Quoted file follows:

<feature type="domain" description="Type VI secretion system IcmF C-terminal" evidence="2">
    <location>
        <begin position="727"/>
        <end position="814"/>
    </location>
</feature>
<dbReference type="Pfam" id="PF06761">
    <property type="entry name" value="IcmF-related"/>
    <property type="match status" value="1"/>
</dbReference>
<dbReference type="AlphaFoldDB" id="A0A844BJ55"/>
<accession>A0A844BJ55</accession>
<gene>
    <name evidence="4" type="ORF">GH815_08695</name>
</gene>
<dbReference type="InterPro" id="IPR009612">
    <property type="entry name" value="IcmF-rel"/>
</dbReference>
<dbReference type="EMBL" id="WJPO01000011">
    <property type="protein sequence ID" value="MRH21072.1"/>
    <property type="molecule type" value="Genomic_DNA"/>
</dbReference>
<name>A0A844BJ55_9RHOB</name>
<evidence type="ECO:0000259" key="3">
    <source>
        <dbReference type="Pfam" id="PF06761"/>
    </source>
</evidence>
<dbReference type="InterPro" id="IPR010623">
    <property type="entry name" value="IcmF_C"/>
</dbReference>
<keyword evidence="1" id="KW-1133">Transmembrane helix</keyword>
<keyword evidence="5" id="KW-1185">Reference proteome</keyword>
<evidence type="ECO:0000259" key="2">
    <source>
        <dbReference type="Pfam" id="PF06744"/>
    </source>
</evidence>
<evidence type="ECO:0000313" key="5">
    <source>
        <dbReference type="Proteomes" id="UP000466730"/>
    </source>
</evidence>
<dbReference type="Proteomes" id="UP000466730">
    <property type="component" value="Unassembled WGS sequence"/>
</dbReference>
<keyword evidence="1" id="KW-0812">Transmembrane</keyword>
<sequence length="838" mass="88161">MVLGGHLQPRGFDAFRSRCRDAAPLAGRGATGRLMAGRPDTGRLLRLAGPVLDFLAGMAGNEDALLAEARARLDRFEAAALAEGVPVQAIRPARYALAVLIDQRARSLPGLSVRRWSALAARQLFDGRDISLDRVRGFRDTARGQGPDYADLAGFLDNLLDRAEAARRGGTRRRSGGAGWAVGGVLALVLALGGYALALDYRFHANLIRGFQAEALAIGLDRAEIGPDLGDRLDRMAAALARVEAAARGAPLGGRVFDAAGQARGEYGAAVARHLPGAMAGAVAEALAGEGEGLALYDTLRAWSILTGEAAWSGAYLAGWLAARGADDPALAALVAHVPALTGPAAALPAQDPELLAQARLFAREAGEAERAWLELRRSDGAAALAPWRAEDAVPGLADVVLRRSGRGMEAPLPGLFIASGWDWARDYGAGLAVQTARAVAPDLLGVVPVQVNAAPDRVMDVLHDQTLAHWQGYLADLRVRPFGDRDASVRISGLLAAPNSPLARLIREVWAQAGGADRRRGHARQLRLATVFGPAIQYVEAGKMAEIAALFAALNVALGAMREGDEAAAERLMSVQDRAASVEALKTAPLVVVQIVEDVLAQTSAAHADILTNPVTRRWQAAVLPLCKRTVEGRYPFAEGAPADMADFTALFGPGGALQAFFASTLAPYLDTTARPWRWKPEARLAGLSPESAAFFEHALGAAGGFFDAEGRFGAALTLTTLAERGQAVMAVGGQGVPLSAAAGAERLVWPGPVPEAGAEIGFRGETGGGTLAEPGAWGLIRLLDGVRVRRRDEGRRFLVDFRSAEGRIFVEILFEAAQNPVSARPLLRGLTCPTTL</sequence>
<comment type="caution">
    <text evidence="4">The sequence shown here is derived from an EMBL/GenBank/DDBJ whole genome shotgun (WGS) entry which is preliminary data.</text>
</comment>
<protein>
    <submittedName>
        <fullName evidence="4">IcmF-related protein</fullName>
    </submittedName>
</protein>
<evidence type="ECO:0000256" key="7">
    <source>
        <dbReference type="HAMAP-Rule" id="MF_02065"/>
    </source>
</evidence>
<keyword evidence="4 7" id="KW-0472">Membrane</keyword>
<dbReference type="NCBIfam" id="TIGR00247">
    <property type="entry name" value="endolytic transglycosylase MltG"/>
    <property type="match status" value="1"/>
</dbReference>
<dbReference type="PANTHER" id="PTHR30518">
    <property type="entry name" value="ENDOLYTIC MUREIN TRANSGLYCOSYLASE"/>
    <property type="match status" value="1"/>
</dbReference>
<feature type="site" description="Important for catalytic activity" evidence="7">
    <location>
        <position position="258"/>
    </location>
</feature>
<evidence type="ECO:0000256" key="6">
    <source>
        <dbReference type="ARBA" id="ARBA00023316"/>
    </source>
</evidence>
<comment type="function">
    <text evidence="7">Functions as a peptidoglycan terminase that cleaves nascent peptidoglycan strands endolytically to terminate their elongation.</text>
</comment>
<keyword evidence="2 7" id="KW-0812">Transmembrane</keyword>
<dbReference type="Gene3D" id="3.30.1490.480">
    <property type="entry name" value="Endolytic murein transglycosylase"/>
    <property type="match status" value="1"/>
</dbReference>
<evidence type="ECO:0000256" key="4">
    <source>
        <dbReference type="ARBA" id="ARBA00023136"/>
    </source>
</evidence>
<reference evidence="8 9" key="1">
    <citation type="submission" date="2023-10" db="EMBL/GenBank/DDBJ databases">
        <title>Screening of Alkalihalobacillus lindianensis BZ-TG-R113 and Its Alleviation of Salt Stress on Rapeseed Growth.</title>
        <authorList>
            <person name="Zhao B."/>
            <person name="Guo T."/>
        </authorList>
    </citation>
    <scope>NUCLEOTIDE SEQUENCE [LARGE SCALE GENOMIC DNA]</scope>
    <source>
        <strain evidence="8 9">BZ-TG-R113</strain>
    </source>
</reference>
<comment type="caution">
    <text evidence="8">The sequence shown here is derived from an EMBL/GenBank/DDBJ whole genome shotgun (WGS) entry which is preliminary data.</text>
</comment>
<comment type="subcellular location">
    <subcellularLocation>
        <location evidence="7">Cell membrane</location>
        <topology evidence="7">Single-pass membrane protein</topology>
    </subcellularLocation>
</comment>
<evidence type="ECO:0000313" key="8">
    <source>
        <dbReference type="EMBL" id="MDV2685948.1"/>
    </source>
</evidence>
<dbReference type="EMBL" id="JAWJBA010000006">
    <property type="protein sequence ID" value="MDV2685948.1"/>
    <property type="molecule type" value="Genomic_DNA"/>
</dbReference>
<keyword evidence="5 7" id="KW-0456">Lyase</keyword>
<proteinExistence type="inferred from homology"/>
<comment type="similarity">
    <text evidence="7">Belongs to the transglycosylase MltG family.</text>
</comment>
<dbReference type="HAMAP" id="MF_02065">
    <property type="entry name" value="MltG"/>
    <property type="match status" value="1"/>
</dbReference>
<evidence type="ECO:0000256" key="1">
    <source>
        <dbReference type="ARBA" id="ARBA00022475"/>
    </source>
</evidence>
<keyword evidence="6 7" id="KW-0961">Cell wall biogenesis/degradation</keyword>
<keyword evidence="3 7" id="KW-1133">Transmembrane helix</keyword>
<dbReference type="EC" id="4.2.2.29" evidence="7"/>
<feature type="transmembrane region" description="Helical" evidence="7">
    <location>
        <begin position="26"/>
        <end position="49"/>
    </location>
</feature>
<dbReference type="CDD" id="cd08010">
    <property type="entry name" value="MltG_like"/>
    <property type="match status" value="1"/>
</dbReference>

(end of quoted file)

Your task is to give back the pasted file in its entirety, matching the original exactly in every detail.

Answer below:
<feature type="domain" description="Type VI secretion system IcmF C-terminal" evidence="2">
    <location>
        <begin position="727"/>
        <end position="814"/>
    </location>
</feature>
<dbReference type="Pfam" id="PF06761">
    <property type="entry name" value="IcmF-related"/>
    <property type="match status" value="1"/>
</dbReference>
<dbReference type="AlphaFoldDB" id="A0A844BJ55"/>
<accession>A0A844BJ55</accession>
<gene>
    <name evidence="4" type="ORF">GH815_08695</name>
</gene>
<dbReference type="InterPro" id="IPR009612">
    <property type="entry name" value="IcmF-rel"/>
</dbReference>
<dbReference type="EMBL" id="WJPO01000011">
    <property type="protein sequence ID" value="MRH21072.1"/>
    <property type="molecule type" value="Genomic_DNA"/>
</dbReference>
<name>A0A844BJ55_9RHOB</name>
<evidence type="ECO:0000259" key="3">
    <source>
        <dbReference type="Pfam" id="PF06761"/>
    </source>
</evidence>
<dbReference type="InterPro" id="IPR010623">
    <property type="entry name" value="IcmF_C"/>
</dbReference>
<keyword evidence="1" id="KW-1133">Transmembrane helix</keyword>
<keyword evidence="5" id="KW-1185">Reference proteome</keyword>
<evidence type="ECO:0000259" key="2">
    <source>
        <dbReference type="Pfam" id="PF06744"/>
    </source>
</evidence>
<evidence type="ECO:0000313" key="5">
    <source>
        <dbReference type="Proteomes" id="UP000466730"/>
    </source>
</evidence>
<dbReference type="Proteomes" id="UP000466730">
    <property type="component" value="Unassembled WGS sequence"/>
</dbReference>
<keyword evidence="1" id="KW-0812">Transmembrane</keyword>
<sequence length="838" mass="88161">MVLGGHLQPRGFDAFRSRCRDAAPLAGRGATGRLMAGRPDTGRLLRLAGPVLDFLAGMAGNEDALLAEARARLDRFEAAALAEGVPVQAIRPARYALAVLIDQRARSLPGLSVRRWSALAARQLFDGRDISLDRVRGFRDTARGQGPDYADLAGFLDNLLDRAEAARRGGTRRRSGGAGWAVGGVLALVLALGGYALALDYRFHANLIRGFQAEALAIGLDRAEIGPDLGDRLDRMAAALARVEAAARGAPLGGRVFDAAGQARGEYGAAVARHLPGAMAGAVAEALAGEGEGLALYDTLRAWSILTGEAAWSGAYLAGWLAARGADDPALAALVAHVPALTGPAAALPAQDPELLAQARLFAREAGEAERAWLELRRSDGAAALAPWRAEDAVPGLADVVLRRSGRGMEAPLPGLFIASGWDWARDYGAGLAVQTARAVAPDLLGVVPVQVNAAPDRVMDVLHDQTLAHWQGYLADLRVRPFGDRDASVRISGLLAAPNSPLARLIREVWAQAGGADRRRGHARQLRLATVFGPAIQYVEAGKMAEIAALFAALNVALGAMREGDEAAAERLMSVQDRAASVEALKTAPLVVVQIVEDVLAQTSAAHADILTNPVTRRWQAAVLPLCKRTVEGRYPFAEGAPADMADFTALFGPGGALQAFFASTLAPYLDTTARPWRWKPEARLAGLSPESAAFFEHALGAAGGFFDAEGRFGAALTLTTLAERGQAVMAVGGQGVPLSAAAGAERLVWPGPVPEAGAEIGFRGETGGGTLAEPGAWGLIRLLDGVRVRRRDEGRRFLVDFRSAEGRIFVEILFEAAQNPVSARPLLRGLTCPTTL</sequence>
<comment type="caution">
    <text evidence="4">The sequence shown here is derived from an EMBL/GenBank/DDBJ whole genome shotgun (WGS) entry which is preliminary data.</text>
</comment>
<protein>
    <submittedName>
        <fullName evidence="4">IcmF-related protein</fullName>
    </submittedName>
</protein>
<evidence type="ECO:0000256" key="7">
    <source>
        <dbReference type="HAMAP-Rule" id="MF_02065"/>
    </source>
</evidence>
<keyword evidence="4 7" id="KW-0472">Membrane</keyword>
<dbReference type="NCBIfam" id="TIGR00247">
    <property type="entry name" value="endolytic transglycosylase MltG"/>
    <property type="match status" value="1"/>
</dbReference>
<dbReference type="PANTHER" id="PTHR30518">
    <property type="entry name" value="ENDOLYTIC MUREIN TRANSGLYCOSYLASE"/>
    <property type="match status" value="1"/>
</dbReference>
<feature type="site" description="Important for catalytic activity" evidence="7">
    <location>
        <position position="258"/>
    </location>
</feature>
<evidence type="ECO:0000256" key="6">
    <source>
        <dbReference type="ARBA" id="ARBA00023316"/>
    </source>
</evidence>
<comment type="function">
    <text evidence="7">Functions as a peptidoglycan terminase that cleaves nascent peptidoglycan strands endolytically to terminate their elongation.</text>
</comment>
<keyword evidence="2 7" id="KW-0812">Transmembrane</keyword>
<dbReference type="Gene3D" id="3.30.1490.480">
    <property type="entry name" value="Endolytic murein transglycosylase"/>
    <property type="match status" value="1"/>
</dbReference>
<evidence type="ECO:0000256" key="4">
    <source>
        <dbReference type="ARBA" id="ARBA00023136"/>
    </source>
</evidence>
<reference evidence="8 9" key="1">
    <citation type="submission" date="2023-10" db="EMBL/GenBank/DDBJ databases">
        <title>Screening of Alkalihalobacillus lindianensis BZ-TG-R113 and Its Alleviation of Salt Stress on Rapeseed Growth.</title>
        <authorList>
            <person name="Zhao B."/>
            <person name="Guo T."/>
        </authorList>
    </citation>
    <scope>NUCLEOTIDE SEQUENCE [LARGE SCALE GENOMIC DNA]</scope>
    <source>
        <strain evidence="8 9">BZ-TG-R113</strain>
    </source>
</reference>
<comment type="caution">
    <text evidence="8">The sequence shown here is derived from an EMBL/GenBank/DDBJ whole genome shotgun (WGS) entry which is preliminary data.</text>
</comment>
<comment type="subcellular location">
    <subcellularLocation>
        <location evidence="7">Cell membrane</location>
        <topology evidence="7">Single-pass membrane protein</topology>
    </subcellularLocation>
</comment>
<evidence type="ECO:0000313" key="8">
    <source>
        <dbReference type="EMBL" id="MDV2685948.1"/>
    </source>
</evidence>
<dbReference type="EMBL" id="JAWJBA010000006">
    <property type="protein sequence ID" value="MDV2685948.1"/>
    <property type="molecule type" value="Genomic_DNA"/>
</dbReference>
<keyword evidence="5 7" id="KW-0456">Lyase</keyword>
<proteinExistence type="inferred from homology"/>
<comment type="similarity">
    <text evidence="7">Belongs to the transglycosylase MltG family.</text>
</comment>
<dbReference type="HAMAP" id="MF_02065">
    <property type="entry name" value="MltG"/>
    <property type="match status" value="1"/>
</dbReference>
<evidence type="ECO:0000256" key="1">
    <source>
        <dbReference type="ARBA" id="ARBA00022475"/>
    </source>
</evidence>
<keyword evidence="6 7" id="KW-0961">Cell wall biogenesis/degradation</keyword>
<keyword evidence="3 7" id="KW-1133">Transmembrane helix</keyword>
<dbReference type="EC" id="4.2.2.29" evidence="7"/>
<feature type="transmembrane region" description="Helical" evidence="7">
    <location>
        <begin position="26"/>
        <end position="49"/>
    </location>
</feature>
<dbReference type="CDD" id="cd08010">
    <property type="entry name" value="MltG_like"/>
    <property type="match status" value="1"/>
</dbReference>